How persistent indigestion, acid reflux or chronic heartburn could be warning signs of oesophageal cancer
With the Christmas season in full swing, there’s a tendency for people to overdo it on the festive fun when catching up with friends or going out over the holidays.
It’s not uncommon for the festivities to take their toll but persistent indigestion, heartburn or acid reflux could also be a sign of a bigger problem. It’s easy to dismiss these symptoms as a consequence of excessive eating and drinking but the Oesophageal Cancer Fund (OCF) has advised the public that they can sometimes mask a bigger problem.
These very common symptoms, if persistent or severe, can be a warning sign of oesophageal cancer in some people. This cancer affects almost 500 people a year in Ireland, and can be difficult to treat and cure.
They can also be the first indication of Barrett’s oesophagus, a condition that carries a risk of progressing over time to cancer.
The OCF has been at the forefront of the fight against this cancer for over two decades and the funds it raises are vital in developing awareness, treatment and research initiatives. To find out more the risks, identification and treatment of this disease, we spoke to Professor of Clinical Surgery at the St James's Hospital and Trinity College Dublin, John Reynolds.
What are the warning signs of Barrett’s oesophagus and oesophageal cancer?
Professor Reynolds says that the common symptom of oesophageal cancer is difficulty swallowing. However, persistent acid reflux or indigestion, excessive hiccups, feeling fuller than you normally would after meals, iron deficiency anaemia or unexplained weight loss are what a patient may initially present with on occasions.
“If the symptoms persist for a couple of weeks, you should present to your GP,” Professor Reynolds says.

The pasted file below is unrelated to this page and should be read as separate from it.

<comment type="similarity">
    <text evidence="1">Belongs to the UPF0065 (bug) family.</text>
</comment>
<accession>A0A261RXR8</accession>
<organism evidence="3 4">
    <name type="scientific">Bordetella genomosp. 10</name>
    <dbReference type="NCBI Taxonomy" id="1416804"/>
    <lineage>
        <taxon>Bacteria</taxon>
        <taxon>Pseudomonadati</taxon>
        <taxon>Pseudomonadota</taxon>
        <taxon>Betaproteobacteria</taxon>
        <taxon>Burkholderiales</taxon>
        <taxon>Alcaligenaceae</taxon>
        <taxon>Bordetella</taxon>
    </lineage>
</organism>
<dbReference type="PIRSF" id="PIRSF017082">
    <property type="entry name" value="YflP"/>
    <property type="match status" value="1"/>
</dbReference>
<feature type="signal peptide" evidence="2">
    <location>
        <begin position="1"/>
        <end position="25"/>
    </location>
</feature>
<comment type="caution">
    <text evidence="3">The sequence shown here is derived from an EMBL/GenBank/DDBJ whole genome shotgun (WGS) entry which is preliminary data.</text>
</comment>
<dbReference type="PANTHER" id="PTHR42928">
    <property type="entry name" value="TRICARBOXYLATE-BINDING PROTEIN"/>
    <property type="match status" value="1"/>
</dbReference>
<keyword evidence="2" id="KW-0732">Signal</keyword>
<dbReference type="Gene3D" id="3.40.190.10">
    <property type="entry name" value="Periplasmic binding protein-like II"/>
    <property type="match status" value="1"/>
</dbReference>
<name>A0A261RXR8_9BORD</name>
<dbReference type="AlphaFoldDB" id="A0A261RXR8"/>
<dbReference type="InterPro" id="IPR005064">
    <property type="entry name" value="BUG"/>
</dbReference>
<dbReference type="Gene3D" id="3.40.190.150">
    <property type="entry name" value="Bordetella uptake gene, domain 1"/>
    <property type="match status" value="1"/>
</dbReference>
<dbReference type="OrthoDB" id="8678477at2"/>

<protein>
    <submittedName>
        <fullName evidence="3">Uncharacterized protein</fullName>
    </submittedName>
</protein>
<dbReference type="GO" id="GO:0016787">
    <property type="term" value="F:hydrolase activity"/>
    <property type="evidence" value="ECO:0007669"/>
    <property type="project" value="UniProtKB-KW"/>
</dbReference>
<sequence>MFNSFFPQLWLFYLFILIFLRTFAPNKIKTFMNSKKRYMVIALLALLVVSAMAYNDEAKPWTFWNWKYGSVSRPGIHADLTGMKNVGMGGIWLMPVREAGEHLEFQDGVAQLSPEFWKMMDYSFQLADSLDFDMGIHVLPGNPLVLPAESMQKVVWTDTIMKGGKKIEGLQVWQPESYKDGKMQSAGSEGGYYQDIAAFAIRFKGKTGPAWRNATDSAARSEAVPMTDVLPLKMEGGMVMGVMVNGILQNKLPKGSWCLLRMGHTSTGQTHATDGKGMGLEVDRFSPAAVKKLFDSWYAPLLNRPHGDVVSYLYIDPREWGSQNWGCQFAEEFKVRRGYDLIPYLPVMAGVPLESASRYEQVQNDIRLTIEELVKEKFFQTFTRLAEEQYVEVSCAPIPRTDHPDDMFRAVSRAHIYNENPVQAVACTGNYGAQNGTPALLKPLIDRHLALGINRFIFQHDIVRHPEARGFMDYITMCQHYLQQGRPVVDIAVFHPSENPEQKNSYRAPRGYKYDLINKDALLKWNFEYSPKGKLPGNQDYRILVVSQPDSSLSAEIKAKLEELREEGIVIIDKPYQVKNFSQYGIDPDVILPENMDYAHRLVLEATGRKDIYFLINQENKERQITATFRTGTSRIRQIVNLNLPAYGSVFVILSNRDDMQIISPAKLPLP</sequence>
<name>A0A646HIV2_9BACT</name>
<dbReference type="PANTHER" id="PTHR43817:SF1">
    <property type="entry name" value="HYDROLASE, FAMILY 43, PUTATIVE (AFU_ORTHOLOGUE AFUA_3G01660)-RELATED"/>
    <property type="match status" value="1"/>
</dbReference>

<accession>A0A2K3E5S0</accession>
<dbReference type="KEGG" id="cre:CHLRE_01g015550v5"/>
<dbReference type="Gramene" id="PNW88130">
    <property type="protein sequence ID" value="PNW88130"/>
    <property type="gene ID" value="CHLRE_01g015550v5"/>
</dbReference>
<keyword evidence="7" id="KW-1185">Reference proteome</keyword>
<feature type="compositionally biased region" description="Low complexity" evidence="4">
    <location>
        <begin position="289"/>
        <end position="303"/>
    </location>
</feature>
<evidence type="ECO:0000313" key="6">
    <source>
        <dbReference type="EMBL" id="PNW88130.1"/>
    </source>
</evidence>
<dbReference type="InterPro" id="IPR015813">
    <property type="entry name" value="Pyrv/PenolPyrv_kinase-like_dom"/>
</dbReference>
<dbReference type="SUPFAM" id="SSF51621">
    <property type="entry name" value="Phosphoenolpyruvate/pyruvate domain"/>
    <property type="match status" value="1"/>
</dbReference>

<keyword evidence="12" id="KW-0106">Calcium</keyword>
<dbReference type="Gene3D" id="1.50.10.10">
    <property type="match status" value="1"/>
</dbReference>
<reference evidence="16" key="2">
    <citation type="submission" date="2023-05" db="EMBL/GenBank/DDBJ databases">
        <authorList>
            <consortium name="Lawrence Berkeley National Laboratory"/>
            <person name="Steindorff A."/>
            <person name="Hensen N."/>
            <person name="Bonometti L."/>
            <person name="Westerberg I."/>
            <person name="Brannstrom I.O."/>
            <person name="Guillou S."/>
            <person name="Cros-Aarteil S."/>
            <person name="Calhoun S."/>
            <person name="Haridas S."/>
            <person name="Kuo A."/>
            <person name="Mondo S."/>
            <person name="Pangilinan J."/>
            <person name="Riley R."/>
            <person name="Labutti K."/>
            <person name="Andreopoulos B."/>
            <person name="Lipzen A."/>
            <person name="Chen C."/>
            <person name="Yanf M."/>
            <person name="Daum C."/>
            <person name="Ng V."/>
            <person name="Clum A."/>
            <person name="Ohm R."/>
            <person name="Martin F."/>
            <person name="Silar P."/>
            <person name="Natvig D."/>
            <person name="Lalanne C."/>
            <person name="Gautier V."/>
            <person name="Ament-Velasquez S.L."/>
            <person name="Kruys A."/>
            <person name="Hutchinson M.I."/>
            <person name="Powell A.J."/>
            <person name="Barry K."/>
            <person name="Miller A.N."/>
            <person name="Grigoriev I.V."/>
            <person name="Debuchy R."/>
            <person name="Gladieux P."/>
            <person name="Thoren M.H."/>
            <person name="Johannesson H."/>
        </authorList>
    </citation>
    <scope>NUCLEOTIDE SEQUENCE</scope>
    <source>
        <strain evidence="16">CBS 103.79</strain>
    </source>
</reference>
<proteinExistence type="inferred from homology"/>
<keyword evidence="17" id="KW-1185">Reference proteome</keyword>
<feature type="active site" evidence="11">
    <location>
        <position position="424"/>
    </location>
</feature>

Over two thirds of patients diagnosed with oesophageal cancer have symptoms for two or more months before they are seen by a specialist.
Where reflux is the main problem, and it persists, an endoscopy may diagnose Barrett’s oesophagus.
“Acid reflux may present as heartburn, food repeating immediately, or sometimes waking up at night with acid or food coming into your mouth. If this is the case and it persists, have it properly investigated and treated. If it’s properly treated, then there’ll be less burning, less inflammation of the oesophagus and therefore we would anticipate a lower risk of cancer development.
“This applies to both patients who have just acid reflux, or those that have been diagnosed with Barrett’s oesophagus. In both scenarios, treatment to control reflux is essential to reduce the cancer risk.”
Identifying and addressing these issues early can be the best form of preventative action but early detection of Barrett’s oesophagus or oesophageal cancer can ultimately improve your chances of successful treatment, cancer prevention, and cure if it is diagnosed at an early stage.
Those most at risk are males aged 50 and over. It may be associated with unhealthy lifestyles, smoking and obesity in particular increases the risk. However, severe acid reflux, particularly of long duration, can itself increase the cancer risk.
What’s the link between Barrett’s oesophagus and oesophageal cancer?
“Barrett’s oesophagus is just a change in the lining of the oesophagus that happens in some patients who have chronic reflux and heartburn over many years, particularly if it’s bad,” explains Professor Reynolds.